Words by Steve Thomas
The wet and wild weather of winter is creeping ever closer. Those precious daylight hours shorten faster than burning candles, and that seasonal winter gloom descends upon us like a predictable and unavoidable fog. This can all combine to seriously impact and limit our off-road riding potential.
Those epic and technically inviting mountain bike trails of the summer months slowly turn to greasy quagmires around much of the country, and every ride out inevitably means numerous twig stops for de-mucking.
Be it a 45-minute slither in the local woods or an all-day open moorland ride, we all know the dirty burden of bike cleaning and laundry that follows most winter mountain bike rides and the toll it takes on our moving parts.
On those all too rare and hoped for crispy and clean days when the trails are lightly frosted, and the air is served with a refreshing chill to it all is good; in fact, it can be great. It’s just that they don’t come around anywhere near as often as we’d like, but hey, that’s winter in the UK.
There are still some epic adventures to be had out there during the winter, and of course, you can also always make the dawn drive to a trail centre and hope for better and more rideable conditions and pressure washer blast to finish off with. Unfortunately, for many of us, that’s a lot to cram into an unpredictable few hours of weekend daylight.
The goodness of winter gravel
This is a time when and where even the most ardent of mountain bikers should take a closer look at the outwardly tamer world of gravel riding. Gravel is simply perfect for a winter day’s ride or even for a night’s thrash without the crash and mud burden.
Almost all of us can find gravel trails, smooth bridleways or un-surfaced bike paths close to home. There’s a good chance that, as a mountain biker, you’ve perhaps not even considered riding these in the past, or at least not in a serious way.
Pull out a local OS map or even head into one of the navigation apps, and you’ll see that much of the country is blessed with trails and short sectors of gravel and dirt roads.
These can be linked together into sharply short or all-day rides. These are generally motorised traffic-free rides and mostly all but mudless too, or at least not to any seriously clogging degree.
You may well turn off to the very notion of this and have chilling visions of cycle paths and bollards all laced with pram pushers and poodles. There may be an element of this to handle if you live in a built-up area, although as soon as you get away from the urbanisation, you’ll find that things really don’t have to be that way for long. People rarely go further than a few walking minutes away from their cars or homes.
The skinny thrills of winter
For many, there can be an indefinable line between gravel riding and mountain biking. You can make gravel riding as sedate or extreme as you want to make sure you get that double shot of adrenaline with a good measure of natural trail solitude to suit your taste.
The great thing about gravel riding is that you can usually find decent rides straight from home, and you can often avoid or minimise the drudgery and risks of winter roads rides. This all maxes out your potential off-road ride times and minimises the faffing around of driving to trails (which you can, of course, still do for a great gravel ride).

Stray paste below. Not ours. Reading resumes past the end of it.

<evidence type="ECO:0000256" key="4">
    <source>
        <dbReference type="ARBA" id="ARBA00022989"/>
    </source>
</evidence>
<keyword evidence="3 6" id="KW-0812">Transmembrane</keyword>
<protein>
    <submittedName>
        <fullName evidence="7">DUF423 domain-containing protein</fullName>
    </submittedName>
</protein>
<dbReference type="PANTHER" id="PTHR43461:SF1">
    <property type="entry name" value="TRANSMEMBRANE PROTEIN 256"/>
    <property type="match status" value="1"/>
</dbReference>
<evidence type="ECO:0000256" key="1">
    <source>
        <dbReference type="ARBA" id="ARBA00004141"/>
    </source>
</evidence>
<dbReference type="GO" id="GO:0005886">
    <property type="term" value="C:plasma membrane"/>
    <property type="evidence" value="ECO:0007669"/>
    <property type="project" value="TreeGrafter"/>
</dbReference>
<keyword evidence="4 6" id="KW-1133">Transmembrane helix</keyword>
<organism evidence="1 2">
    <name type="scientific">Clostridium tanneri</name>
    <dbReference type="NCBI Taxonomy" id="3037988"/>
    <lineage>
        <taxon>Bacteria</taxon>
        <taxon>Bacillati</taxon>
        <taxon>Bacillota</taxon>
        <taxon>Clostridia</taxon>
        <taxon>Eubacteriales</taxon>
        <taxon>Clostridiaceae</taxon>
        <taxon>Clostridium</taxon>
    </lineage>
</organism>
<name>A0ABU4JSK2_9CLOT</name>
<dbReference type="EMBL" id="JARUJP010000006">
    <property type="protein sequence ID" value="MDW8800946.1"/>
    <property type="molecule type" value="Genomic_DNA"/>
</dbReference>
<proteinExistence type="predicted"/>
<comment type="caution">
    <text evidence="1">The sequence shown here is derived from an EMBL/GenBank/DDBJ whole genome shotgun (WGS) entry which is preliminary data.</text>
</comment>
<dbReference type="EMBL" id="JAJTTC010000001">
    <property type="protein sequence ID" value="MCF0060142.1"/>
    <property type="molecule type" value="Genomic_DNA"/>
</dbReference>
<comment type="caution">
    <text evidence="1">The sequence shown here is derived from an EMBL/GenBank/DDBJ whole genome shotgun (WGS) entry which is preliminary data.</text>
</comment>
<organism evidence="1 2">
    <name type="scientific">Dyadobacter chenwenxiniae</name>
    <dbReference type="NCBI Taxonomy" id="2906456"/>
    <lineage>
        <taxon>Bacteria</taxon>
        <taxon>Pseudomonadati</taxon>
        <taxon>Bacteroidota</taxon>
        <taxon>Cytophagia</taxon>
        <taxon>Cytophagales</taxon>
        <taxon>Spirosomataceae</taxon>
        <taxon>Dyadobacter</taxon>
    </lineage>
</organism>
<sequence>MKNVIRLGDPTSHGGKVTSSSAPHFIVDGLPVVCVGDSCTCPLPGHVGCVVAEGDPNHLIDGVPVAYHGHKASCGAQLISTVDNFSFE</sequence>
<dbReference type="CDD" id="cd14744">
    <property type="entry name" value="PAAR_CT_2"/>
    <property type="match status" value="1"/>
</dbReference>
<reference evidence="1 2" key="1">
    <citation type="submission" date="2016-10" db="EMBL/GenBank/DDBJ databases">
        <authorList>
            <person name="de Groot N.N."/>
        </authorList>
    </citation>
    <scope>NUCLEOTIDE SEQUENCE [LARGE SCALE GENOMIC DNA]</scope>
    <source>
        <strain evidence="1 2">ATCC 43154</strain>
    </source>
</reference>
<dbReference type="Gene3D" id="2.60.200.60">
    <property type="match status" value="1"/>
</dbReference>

Gravel riding is pretty much what you make of it. If you want to push the rubber envelope, you can always take on the less extreme mountain bike trails. With gravel riding, there is an extra and near-guaranteed adrenaline factor embedded due to the simple fact that you’re riding rigid bikes with skinny tyres on these trails.
Riding a gravel bike along mildly technical routes is something that can make even those trails that you normally skim across and perhaps once considered tame or lame come alive.
More ride time
2021 frost mud tyre tracks gravel mountain bike tyre tracks.jpg, by Jessica Strange
Distance and continuance is also a great benefit to riding gravel in winter. You can often ride for hours without any real interruption during winter and without the burden of constant de-clogging and the potential shivering trailside maintenance that goes with that.
If you ride with others, you will also find that there’s a lot less hanging around and waiting on technical sections and for muddy mechanicals. You can ride together and enjoy the social side more flowingly, which really adds up on grim weather days.
From a fitness point, this is also great, as you can really stack up those base miles without having to hit the dreaded hard stuff, and if you do this on occasion, you’ll get through it a lot faster and easier.
Fun without the sun
The fun factor and technical challenges of piloting skinny tyres and dropped bars on technical sections are also not to be underestimated. This will go a long way towards sharpening your trail skills and awareness of the terrain when you hit the trails on a mountain bike next.
If you don’t have or don’t want to invest in a dedicated gravel bike, you could always lock out your suspension and put on some skinnier tyres.
This will speed your rig up some, although the chances are that you will find yourself eventually looking for that something extra (or rather, less) that a gravel bike gives you on the faster moving and drier trails out there. A gravel bike will probably be an investment that you will not regret, and you may well get hooked.
Even if you’re a red run addict, don’t dismiss the thrills and benefits of riding gravel during the winter. Give it a blast if you haven’t already, and you’ll soon see why so many top riders (in all disciplines) hit the gravel these days, and not just in the winter months either.
If you're looking for gravel routes, check out this collection from Komoot.